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Divorce

These days, more than half of all married couples get divorced, and the divorce rate for people in their second or third marriage is even higher. Whether your spouse was engaging in marital misconduct or the two of you together decided you had grown apart and it is time to move on, the experienced divorce attorneys at The Gleklen Law Firm can guide you through the Georgia divorce process, advising you at every step and representing you inside and outside the courtroom to make sure your rights are protected and interests reflected in the final divorce decree and related court orders.

Learn more about divorce in Georgia below, and contact The Gleklen Law Firm in Atlanta for answers to your questions or immediate assistance with divorce and related issues.

The Process for Divorce in Georgia

The divorce process begins with one spouse filing a petition for divorce in the county court where either spouse is residing. The Georgia residency requirement requires that at least one of the spouses has been a resident of the state for at least six months in order to file for divorce here.

In the petition asking for a divorce, the petitioner must set forth the applicable ground for divorce. Grounds for divorce in Georgia include:

  • Intermarriage by persons within the prohibited degrees of consanguinity or affinity (incest)
  • Mental incapacity at the time of the marriage
  • Impotency at the time of the marriage
  • Force, menace, duress, or fraud in obtaining the marriage
  • Pregnancy of the wife by a man other than the husband, at the time of the marriage, unknown to the husband
  • Adultery in either of the parties after marriage
  • Willful and continued desertion by either of the parties for the term of one year
  • The conviction of either party for an offense involving moral turpitude, under which the person is sentenced to imprisonment in a penal institution for a term of two years or longer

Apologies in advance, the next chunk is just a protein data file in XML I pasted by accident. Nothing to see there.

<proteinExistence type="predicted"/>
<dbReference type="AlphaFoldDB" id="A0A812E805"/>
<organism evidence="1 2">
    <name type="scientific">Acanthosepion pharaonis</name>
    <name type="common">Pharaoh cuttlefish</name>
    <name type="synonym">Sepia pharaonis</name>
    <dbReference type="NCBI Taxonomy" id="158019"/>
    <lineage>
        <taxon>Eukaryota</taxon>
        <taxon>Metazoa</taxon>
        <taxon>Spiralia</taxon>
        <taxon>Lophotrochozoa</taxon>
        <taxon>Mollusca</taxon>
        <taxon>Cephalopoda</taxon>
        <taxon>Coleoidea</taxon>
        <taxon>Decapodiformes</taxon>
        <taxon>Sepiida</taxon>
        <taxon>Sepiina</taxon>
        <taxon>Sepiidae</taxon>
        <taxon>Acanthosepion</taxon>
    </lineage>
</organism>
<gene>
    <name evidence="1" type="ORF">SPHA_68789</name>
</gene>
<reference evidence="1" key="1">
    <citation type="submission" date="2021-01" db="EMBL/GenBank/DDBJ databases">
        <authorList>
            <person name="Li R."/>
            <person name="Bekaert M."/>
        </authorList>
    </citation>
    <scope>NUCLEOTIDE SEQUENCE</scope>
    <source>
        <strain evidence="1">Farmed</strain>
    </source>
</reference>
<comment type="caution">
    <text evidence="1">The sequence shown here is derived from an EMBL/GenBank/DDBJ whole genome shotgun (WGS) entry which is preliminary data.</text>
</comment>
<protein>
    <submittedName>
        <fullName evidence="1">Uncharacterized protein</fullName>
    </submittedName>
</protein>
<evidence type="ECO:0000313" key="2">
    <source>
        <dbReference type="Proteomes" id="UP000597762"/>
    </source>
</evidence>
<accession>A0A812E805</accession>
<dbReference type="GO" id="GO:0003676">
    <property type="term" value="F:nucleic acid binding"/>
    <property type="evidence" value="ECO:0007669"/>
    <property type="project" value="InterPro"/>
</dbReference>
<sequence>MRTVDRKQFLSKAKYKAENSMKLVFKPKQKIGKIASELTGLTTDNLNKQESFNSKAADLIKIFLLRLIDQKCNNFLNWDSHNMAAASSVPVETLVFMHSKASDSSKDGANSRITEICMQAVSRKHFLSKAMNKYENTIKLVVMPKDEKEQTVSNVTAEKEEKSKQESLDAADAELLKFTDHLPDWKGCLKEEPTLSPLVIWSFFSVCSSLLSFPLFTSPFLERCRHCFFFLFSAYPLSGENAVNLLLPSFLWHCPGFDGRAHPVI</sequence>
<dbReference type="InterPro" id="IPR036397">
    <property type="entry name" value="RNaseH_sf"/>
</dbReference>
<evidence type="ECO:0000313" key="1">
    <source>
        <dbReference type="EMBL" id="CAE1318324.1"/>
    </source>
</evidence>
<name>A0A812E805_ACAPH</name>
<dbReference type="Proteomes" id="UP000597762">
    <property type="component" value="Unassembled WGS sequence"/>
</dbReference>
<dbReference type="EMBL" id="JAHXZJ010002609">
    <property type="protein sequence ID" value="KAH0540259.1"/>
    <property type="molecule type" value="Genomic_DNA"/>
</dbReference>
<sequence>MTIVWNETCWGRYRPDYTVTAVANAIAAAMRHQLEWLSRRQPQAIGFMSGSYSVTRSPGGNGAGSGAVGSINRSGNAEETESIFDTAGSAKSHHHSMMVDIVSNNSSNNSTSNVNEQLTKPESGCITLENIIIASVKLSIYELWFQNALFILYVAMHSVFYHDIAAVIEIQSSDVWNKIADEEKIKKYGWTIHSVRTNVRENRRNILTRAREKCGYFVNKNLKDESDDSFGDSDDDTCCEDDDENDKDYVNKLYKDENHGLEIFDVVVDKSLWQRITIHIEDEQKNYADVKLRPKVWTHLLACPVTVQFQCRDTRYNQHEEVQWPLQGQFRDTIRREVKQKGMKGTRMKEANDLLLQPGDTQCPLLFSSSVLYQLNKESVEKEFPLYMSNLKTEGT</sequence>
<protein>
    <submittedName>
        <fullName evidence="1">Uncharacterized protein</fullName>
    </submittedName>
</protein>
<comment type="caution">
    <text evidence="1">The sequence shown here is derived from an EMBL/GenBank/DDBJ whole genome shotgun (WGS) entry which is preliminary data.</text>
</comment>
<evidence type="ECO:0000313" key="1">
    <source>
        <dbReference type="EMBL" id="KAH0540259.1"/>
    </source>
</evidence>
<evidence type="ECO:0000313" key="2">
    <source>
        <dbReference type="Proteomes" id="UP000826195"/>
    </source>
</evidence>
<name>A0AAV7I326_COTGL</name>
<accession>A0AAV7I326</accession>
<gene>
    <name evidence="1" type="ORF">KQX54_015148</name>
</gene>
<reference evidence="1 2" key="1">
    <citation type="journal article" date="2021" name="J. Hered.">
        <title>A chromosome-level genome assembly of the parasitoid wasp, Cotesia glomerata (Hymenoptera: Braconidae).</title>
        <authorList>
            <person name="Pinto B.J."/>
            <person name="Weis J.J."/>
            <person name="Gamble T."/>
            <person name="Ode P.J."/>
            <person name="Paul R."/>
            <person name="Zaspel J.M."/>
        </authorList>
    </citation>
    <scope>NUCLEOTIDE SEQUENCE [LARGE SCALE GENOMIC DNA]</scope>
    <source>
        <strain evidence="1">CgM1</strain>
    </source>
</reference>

• Habitual intoxication
  • Cruel treatment, which shall consist of the willful infliction of pain, bodily or mental, upon the complaining party, such as reasonably justifies apprehension of danger to life, limb, or health
  • Incurable mental illness
  • Habitual drug addiction
  • The marriage is irretrievably broken

This last ground is what is known as a no-fault divorce, while the other grounds are based on the fault or marital misconduct of a spouse. In any event, the complaining spouse must be able to prove the alleged grounds exist in order for the court to grant the divorce.

After filing the petition in court and serving the other spouse with a copy of the divorce papers, that other spouse should file a response in court to avoid a default judgment. The response could admit or deny the allegations in the complaint or include counterclaims.

At this point, the court can enter temporary orders to keep the parties in status quo while they build their cases, submit required financial disclosures, and respond to requests from each other for information related to the case. If the parties can’t work out contested issues on their own during this phase, the case will go to trial, and after a court hearing, the judge will decide whether to grant the divorce and also make orders regarding matters such as the equitable distribution of marital property, alimony if it was requested, and child custody and child support arrangements if the couple has minor children.

The entire process from filing the petition to obtaining a divorce decree can take many months or over a year, depending on whether the divorce is contested or uncontested, the complexity of the issues, whether the parties can settle without a trial, and the backlog in the court system for getting a hearing date. By law, a divorce cannot be granted sooner than 30 days from the date the petition is served on the other spouse, although it is unlikely the proceeding would conclude that quickly anyway.

The Gleklen Law Firm is the Law Firm You Need for Your Atlanta Divorce

The attorneys at The Gleklen Law Firm can assist you in all phases of the divorce process, including filing the complaint or response, gathering evidence and building your case, representing you in mediation or trial, and making sure you are well represented in matters such as custody, support and property division. Our lawyers have 30+ years of experience in divorce and family law matters, including handling some of the most complex, contentious, and high-asset divorce cases in Metro Atlanta. Whatever your case needs, you can count on The Gleklen Law Firm to provide you with sound advice and effective representation to reach your goals.

For help with divorce in Atlanta, call The Gleklen Law Firm at 678-236-0444, or contact us online to schedule a consultation.

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